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Know Your Rights as a Debtor


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    The Fair Debt Collection Protection Act and the Fair Credit Reporting Act were signed into federal law to protect consumers from abusive, negligent, and fraudulent actions by collection agencies and other related organizations. It is astounding sometimes to discover the deceitful and, more importantly illegal, lengths which process servers, debt collectors and creditors will go to coerce and defraud our clients.

    What is the Federal Debt Collection Practices Act (15 U.S.C 1692)

    Debt collection abuse can take many forms, from abusive phone calls, threatening or deceptive collection letters to sharing information about your debts with family members, friends, and others. These practices, often used by debt collectors, are some of the many prohibited by the Fair Debt Collection Practices Act.

    The purpose of this act is to protect consumers from harassment and abuse by debt collection agents. How a collector contacts a consumer, communicates with them, and behaves during this communication are strictly regulated by the law.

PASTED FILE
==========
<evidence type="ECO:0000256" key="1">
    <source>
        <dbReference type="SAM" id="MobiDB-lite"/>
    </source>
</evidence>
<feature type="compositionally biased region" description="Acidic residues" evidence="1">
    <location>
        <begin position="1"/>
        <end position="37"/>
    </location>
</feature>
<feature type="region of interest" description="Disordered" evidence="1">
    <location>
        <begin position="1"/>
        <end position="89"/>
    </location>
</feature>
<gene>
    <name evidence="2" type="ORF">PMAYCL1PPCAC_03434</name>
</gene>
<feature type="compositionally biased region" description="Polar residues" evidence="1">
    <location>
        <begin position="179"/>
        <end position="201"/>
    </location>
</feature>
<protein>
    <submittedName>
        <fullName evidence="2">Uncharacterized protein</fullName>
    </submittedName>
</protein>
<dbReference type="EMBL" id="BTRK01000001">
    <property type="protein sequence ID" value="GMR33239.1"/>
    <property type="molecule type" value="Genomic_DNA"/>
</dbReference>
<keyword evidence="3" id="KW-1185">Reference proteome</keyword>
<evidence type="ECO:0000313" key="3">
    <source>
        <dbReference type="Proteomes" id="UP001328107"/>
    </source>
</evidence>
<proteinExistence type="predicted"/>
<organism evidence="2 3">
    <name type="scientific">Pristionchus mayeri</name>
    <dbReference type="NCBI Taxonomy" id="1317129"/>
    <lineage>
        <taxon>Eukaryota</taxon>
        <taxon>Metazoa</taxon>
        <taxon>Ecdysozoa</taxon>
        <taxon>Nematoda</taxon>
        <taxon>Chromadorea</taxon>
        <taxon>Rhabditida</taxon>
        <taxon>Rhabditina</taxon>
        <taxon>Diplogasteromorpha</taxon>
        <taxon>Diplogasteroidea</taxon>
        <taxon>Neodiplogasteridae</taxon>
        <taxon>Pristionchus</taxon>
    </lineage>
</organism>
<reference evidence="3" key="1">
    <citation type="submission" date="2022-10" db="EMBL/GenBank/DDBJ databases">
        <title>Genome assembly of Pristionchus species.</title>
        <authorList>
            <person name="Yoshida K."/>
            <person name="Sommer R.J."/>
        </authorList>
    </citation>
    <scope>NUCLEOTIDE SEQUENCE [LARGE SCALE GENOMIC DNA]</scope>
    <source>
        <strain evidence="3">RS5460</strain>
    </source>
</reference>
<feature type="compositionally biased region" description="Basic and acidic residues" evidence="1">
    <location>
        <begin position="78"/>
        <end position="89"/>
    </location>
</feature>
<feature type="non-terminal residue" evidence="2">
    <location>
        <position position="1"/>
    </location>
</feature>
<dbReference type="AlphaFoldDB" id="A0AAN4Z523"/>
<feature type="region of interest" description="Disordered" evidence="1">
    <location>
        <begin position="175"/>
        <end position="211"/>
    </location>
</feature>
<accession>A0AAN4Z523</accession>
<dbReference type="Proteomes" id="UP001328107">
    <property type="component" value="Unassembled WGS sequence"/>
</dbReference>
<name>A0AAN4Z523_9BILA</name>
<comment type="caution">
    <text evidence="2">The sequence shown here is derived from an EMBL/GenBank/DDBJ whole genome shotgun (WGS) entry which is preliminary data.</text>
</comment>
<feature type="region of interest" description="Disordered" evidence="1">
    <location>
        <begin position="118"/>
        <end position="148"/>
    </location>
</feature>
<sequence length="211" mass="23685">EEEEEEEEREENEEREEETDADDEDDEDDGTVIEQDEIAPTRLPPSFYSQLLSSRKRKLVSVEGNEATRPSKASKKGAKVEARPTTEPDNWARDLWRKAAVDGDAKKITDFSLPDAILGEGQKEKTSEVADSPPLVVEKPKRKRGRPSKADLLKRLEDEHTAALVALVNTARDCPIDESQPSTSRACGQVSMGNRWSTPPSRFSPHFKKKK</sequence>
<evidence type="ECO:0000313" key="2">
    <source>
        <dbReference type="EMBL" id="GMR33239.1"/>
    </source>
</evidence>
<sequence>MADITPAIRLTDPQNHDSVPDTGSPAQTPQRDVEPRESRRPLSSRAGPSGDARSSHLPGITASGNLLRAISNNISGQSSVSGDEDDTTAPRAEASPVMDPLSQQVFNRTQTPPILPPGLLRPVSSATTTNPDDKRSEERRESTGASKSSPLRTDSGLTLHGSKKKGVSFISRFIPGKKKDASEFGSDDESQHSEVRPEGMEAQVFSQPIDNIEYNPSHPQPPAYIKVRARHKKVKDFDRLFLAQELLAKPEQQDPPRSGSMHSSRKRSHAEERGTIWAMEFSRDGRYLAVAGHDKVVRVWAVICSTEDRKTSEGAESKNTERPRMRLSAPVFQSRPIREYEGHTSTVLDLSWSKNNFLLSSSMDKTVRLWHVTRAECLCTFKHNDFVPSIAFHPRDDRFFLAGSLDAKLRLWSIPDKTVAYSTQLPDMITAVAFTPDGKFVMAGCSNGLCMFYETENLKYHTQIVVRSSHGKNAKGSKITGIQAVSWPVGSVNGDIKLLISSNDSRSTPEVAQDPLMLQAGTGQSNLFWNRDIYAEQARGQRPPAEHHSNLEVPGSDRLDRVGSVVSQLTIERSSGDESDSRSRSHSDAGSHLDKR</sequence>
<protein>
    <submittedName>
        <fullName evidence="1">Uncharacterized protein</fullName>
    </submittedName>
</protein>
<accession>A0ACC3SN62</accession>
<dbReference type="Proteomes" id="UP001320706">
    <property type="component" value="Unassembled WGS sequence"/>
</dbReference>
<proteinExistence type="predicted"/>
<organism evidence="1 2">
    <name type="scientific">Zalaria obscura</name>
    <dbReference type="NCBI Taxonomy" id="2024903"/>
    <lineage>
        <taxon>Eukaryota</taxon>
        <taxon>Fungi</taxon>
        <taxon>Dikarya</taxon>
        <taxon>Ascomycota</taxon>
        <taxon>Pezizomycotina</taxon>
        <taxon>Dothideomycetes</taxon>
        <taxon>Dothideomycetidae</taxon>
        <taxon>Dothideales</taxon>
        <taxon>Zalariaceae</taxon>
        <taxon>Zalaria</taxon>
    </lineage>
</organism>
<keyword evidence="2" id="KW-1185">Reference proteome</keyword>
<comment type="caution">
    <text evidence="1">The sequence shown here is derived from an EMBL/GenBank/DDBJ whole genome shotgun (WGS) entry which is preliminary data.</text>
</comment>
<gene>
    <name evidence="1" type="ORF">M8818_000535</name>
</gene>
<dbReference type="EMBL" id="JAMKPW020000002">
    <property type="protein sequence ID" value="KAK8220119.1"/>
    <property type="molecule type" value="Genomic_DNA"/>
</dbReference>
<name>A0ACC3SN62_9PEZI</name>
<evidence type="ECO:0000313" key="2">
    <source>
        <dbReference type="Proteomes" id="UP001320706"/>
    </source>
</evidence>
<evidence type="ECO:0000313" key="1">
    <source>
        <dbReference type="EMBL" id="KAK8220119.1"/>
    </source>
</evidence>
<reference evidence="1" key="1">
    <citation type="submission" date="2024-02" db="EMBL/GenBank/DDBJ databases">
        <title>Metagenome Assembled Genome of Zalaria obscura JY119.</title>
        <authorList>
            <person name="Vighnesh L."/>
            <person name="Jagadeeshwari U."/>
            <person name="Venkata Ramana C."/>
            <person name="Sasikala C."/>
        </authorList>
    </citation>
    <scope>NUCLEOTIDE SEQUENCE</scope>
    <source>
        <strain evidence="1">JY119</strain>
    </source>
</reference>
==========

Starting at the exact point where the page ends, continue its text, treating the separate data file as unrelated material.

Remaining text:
A collection agent may not:

    • Threaten you with violence
    • Use abusive or obscene language
    • ​Threaten to send you to jail or have your children taken away from you
    • ​Falsely claim to be an attorney or government employee
    • ​Calling at inconvenient hours
    • ​Calling an excessive number of times
    • Taking your wages or property without a court judgment
    • ​Threatening to sue without having the legal right or intention to do so
    • Making any idle threat
    • Telling your neighbors or other third parties about your debt
    • Engaging in any unfair acts or deceptive practices.

    Debtors have rights and the Fair Debt Collection Practices Act prohibits harassment and abuse even if you owe the debt. Any consumer whose rights have been violated are entitled to actual damages, statutory damages of up to $1,000.00 and attorney’s fees.


    If you are faced with debt collector abuse you should:


    Save everything, documents, voice mail recordings, letters and other items from a collector can all be essential in proving a case.


    Request that the debt collection company verify the debt. You should do this with a certified letter.


    Request that the debt collection company stop calling you under the FDCPA a debt collector is not allowed to contact you by phone after you have requested in writing that they stop.


    If you are being sued then make sure to attend all your court dates, most courts will provide additional time to find an attorney to represent you.